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Academy Unveils Record-Breaking 85 Foreign-Language Oscar Contenders

The Academy of Motion Pictures Arts & Sciences unveiled the official submissions of 85 countries for foreign-language Oscar consideration. That’s a record number for submissions. The previous record was 83 in 2014.

After screenings for voters, the Academy will announce a short list of nine foreign-language films in late December. The five nominees will be named Jan. 24, along with all the other Oscar nominations.

This year, Yemen is a first-time entrant.

The 2016 submissions are:

Albania, “Chromium,” Bujar Alimani, director
Algeria, “The Well,” Lotfi Bouchouchi, director
Argentina, “The Distinguished Citizen,” Mariano Cohn, Gastón Duprat, directors
Australia, “Tanna,” Bentley Dean, Martin Butler, directors
Austria, “Stefan Zweig: Farewell to Europe,” Maria Schrader, director
Bangladesh, “The Unnamed,” Tauquir Ahmed, director
Belgium, “The Ardennes,” Robin Pront, director
Bolivia, “Sealed Cargo,” Julia Vargas Weise, director
Bosnia and Herzegovina, “Death in Sarajevo,” Danis Tanovic, director
Brazil, “Little Secret,” David Schurmann, director
Bulgaria, “Losers,” Ivaylo Hristov, director
Cambodia, “Before the Fall,” Ian White, director
Canada, “It’s Only the End of the World,” Xavier Dolan, director
Chile, “Neruda,” Pablo Larraín, director
China, “Xuan Zang,” Huo Jianqi, director
Colombia, “Alias Maria,” José Luis Rugeles, director
Costa Rica, “About Us,” Hernán Jiménez, director
Croatia, “On the Other Side,” Zrinko Ogresta, director
Cuba, “The Companion,” Pavel Giroud, director
Czech Republic, “Lost in Munich,” Petr Zelenka, director
Denmark, “Land of Mine,” Martin Zandvliet, director
Dominican Republic, “Sugar Fields,” Fernando Báez, director
Ecuador, “Such Is Life in the Tropics,” Sebastián Cordero, director
Egypt, “Clash,” Mohamed Diab, director
Estonia, “Mother,” Kadri Kõusaar, director
Finland, “The Happiest Day in the Life of Olli Mäki,” Juho Kuosmanen, director
France, “Elle,” Paul Verhoeven, director
Georgia, “House of Others,” Rusudan Glurjidze, director
Germany, “Toni Erdmann,” Maren Ade, director
Greece, “Chevalier,” Athina Rachel Tsangari, director
Hong Kong, “Port of Call,” Philip Yung, director
Hungary, “Kills on Wheels,” Attila Till, director
Iceland, “Sparrows,” Rúnar Rúnarsson, director
India, “Interrogation,” Vetri Maaran, director
Indonesia, “Letters from Prague,” Angga Dwimas Sasongko, director
Iran, “The Salesman,” Asghar Farhadi, director
Iraq, “El Clásico,” Halkawt Mustafa, director
Israel, “Sand Storm,” Elite Zexer, director
Italy, “Fire at Sea,” Gianfranco Rosi, director
Japan, “Nagasaki: Memories of My Son,” Yoji Yamada, director
Jordan, “3000 Nights,” Mai Masri, director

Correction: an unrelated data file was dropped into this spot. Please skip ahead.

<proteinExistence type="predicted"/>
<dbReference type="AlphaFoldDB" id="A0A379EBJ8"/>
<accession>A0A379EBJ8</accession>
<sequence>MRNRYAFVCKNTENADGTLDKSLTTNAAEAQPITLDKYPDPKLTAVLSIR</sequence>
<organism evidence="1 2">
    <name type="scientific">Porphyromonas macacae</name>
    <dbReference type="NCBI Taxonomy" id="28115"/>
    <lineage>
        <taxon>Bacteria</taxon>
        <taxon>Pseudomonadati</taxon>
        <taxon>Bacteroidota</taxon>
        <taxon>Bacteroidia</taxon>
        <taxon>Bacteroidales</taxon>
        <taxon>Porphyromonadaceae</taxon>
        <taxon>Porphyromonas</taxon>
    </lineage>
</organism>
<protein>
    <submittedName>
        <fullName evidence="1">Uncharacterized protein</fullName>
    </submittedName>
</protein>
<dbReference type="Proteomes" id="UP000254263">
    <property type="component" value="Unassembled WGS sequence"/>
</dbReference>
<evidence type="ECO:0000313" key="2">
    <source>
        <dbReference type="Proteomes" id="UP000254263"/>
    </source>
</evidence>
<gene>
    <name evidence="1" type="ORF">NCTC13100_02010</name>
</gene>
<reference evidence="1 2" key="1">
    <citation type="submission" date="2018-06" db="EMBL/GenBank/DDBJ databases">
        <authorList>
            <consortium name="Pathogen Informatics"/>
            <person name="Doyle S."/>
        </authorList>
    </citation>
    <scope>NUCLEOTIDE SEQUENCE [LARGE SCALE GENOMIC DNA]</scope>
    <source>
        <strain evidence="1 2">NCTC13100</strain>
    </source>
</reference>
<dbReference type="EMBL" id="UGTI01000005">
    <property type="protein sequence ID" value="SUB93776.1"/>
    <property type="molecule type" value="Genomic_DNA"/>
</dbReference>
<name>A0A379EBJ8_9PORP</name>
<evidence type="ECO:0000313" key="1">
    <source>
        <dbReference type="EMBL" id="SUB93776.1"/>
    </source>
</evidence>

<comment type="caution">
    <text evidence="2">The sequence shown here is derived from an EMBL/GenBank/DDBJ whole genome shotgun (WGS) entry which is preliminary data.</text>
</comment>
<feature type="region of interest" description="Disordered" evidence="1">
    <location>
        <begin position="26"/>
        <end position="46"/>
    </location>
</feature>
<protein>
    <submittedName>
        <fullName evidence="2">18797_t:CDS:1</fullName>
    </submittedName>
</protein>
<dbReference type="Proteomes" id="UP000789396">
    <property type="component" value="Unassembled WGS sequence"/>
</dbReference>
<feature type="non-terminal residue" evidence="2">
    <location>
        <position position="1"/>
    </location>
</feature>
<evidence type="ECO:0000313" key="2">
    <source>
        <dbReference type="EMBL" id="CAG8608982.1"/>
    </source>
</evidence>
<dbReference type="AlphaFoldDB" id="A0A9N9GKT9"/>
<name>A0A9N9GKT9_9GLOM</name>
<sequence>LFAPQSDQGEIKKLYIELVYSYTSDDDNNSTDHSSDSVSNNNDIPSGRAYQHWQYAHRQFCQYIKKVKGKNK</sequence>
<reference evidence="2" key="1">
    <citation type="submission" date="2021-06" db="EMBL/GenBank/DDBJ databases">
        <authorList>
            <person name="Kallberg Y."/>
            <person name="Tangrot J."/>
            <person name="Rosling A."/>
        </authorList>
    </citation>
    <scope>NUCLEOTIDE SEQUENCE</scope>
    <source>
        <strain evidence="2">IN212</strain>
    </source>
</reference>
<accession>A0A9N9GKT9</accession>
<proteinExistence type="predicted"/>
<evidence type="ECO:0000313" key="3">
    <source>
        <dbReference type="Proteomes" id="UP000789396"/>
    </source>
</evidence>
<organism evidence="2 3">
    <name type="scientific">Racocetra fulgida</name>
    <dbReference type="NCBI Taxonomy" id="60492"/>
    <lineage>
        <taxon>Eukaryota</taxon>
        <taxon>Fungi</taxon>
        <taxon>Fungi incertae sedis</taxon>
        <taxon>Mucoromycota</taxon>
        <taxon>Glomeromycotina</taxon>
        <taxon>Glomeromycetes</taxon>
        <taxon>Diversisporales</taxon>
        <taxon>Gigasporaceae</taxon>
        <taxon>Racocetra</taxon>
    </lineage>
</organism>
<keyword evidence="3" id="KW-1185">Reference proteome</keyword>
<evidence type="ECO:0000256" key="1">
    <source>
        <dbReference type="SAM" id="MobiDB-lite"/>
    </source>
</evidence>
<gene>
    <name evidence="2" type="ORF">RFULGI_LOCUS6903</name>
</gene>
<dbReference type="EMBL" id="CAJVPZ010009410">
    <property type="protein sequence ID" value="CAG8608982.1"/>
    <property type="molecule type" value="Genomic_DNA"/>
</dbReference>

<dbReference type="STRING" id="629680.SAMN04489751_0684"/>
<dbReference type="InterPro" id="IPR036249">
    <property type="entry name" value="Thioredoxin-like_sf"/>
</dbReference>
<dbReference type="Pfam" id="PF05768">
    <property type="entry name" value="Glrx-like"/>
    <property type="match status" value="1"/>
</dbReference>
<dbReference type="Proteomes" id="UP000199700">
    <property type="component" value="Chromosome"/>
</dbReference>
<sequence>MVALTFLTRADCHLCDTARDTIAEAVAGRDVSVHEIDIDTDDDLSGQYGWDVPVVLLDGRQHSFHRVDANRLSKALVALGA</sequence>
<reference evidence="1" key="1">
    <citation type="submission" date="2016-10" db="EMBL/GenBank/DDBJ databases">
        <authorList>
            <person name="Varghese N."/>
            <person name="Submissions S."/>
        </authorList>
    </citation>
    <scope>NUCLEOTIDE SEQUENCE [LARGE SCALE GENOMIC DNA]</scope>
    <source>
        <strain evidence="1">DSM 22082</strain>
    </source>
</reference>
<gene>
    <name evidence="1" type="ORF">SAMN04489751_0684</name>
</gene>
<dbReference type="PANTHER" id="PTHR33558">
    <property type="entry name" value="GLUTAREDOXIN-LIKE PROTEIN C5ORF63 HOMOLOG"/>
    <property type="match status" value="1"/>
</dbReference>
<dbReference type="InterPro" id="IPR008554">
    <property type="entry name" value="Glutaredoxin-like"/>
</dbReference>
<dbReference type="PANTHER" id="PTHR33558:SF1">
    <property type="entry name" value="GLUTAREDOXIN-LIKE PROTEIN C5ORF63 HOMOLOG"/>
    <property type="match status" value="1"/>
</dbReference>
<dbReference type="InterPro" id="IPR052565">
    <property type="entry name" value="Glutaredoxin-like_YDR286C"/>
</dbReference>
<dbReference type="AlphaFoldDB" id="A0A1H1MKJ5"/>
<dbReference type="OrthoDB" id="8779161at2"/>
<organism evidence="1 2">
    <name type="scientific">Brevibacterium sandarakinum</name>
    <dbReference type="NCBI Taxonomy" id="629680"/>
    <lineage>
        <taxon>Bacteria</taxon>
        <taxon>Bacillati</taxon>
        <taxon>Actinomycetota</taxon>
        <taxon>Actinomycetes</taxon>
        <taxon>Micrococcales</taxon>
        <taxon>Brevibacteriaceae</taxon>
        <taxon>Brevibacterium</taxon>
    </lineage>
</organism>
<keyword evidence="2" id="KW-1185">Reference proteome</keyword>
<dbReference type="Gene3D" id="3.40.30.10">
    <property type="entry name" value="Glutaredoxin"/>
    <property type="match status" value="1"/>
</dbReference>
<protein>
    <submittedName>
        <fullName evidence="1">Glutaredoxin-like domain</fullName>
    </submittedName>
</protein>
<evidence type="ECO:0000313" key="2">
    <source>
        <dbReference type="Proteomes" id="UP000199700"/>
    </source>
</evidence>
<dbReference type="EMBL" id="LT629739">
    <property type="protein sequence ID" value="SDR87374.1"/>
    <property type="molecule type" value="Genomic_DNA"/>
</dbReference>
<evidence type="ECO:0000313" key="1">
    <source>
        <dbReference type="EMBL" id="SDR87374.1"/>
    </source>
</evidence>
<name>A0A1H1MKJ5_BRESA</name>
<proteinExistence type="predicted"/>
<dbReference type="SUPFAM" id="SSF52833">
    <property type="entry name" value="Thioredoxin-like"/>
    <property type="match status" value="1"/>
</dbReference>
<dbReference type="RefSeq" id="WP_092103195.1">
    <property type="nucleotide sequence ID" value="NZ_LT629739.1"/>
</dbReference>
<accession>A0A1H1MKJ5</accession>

Kazakhstan, “Amanat,” Satybaldy Narymbetov, director
Kosovo, “Home Sweet Home,” Faton Bajraktari, director
Kyrgyzstan, “A Father’s Will,” Bakyt Mukul, Dastan Zhapar Uulu, directors
Latvia, “Dawn,” Laila Pakalnina, director
Lebanon, “Very Big Shot,” Mir-Jean Bou Chaaya, director
Lithuania, “Seneca’s Day,” Kristijonas Vildziunas, director
Luxembourg, “Voices from Chernobyl,” Pol Cruchten, director
Macedonia, “The Liberation of Skopje,” Rade Šerbedžija, Danilo Šerbedžija, directors
Malaysia, “Beautiful Pain,” Tunku Mona Riza, director
Mexico, “Desierto,” Jonás Cuarón, director
Montenegro, “The Black Pin,” Ivan Marinović, director
Morocco, “A Mile in My Shoes,” Said Khallaf, director
Nepal, “The Black Hen,” Min Bahadur Bham, director
Netherlands, “Tonio,” Paula van der Oest, director
New Zealand, “A Flickering Truth,” Pietra Brettkelly, director
Norway, “The King’s Choice,” Erik Poppe, director
Pakistan, “Mah-e-Mir,” Anjum Shahzad, director
Palestine, “The Idol,” Hany Abu-Assad, director
Panama, “Salsipuedes,” Ricardo Aguilar Navarro, Manolito Rodríguez, directors
Peru, “Videophilia (and Other Viral Syndromes),” Juan Daniel F. Molero, director
Philippines, “Ma’ Rosa,” Brillante Ma Mendoza, director
Poland, “Afterimage,” Andrzej Wajda, director
Portugal, “Letters from War,” Ivo M. Ferreira, director
Romania, “Sieranevada,” Cristi Puiu, director
Russia, “Paradise,” Andrei Konchalovsky, director
Saudi Arabia, “Barakah Meets Barakah,” Mahmoud Sabbagh, director
Serbia, “Train Driver’s Diary,” Milos Radovic, director
Singapore, “Apprentice,” Boo Junfeng, director
Slovakia, “Eva Nová,” Marko Skop, director
Slovenia, “Houston, We Have a Problem!” Žiga Virc, director
South Africa, “Call Me Thief,” Daryne Joshua, director
South Korea, “The Age of Shadows,” Kim Jee-woon, director
Spain, “Julieta,” Pedro Almodóvar, director
Sweden, “A Man Called Ove,” Hannes Holm, director
Switzerland, “My Life as a Zucchini,” Claude Barras, director
Taiwan, “Hang in There, Kids!” Laha Mebow, director
Thailand, “Karma,” Kanittha Kwunyoo, director
Turkey, “Cold of Kalandar,” Mustafa Kara, director
Ukraine, “Ukrainian Sheriffs,” Roman Bondarchuk, director
United Kingdom, “Under the Shadow,” Babak Anvari, director
Uruguay, “Breadcrumbs,” Manane Rodríguez, director
Venezuela, “From Afar,” Lorenzo Vigas, director
Vietnam, “Yellow Flowers on the Green Grass,” Victor Vu, director
Yemen, “I Am Nojoom, Age 10 and Divorced,” Khadija Al-Salami, director

The 89th Oscars will be held on Sunday, February 26, 2017, at the Dolby Theatre at Hollywood & Highland Center in Hollywood, and will be televised live on the ABC Television Network at 7 p.m. ET/4 p.m. PT.

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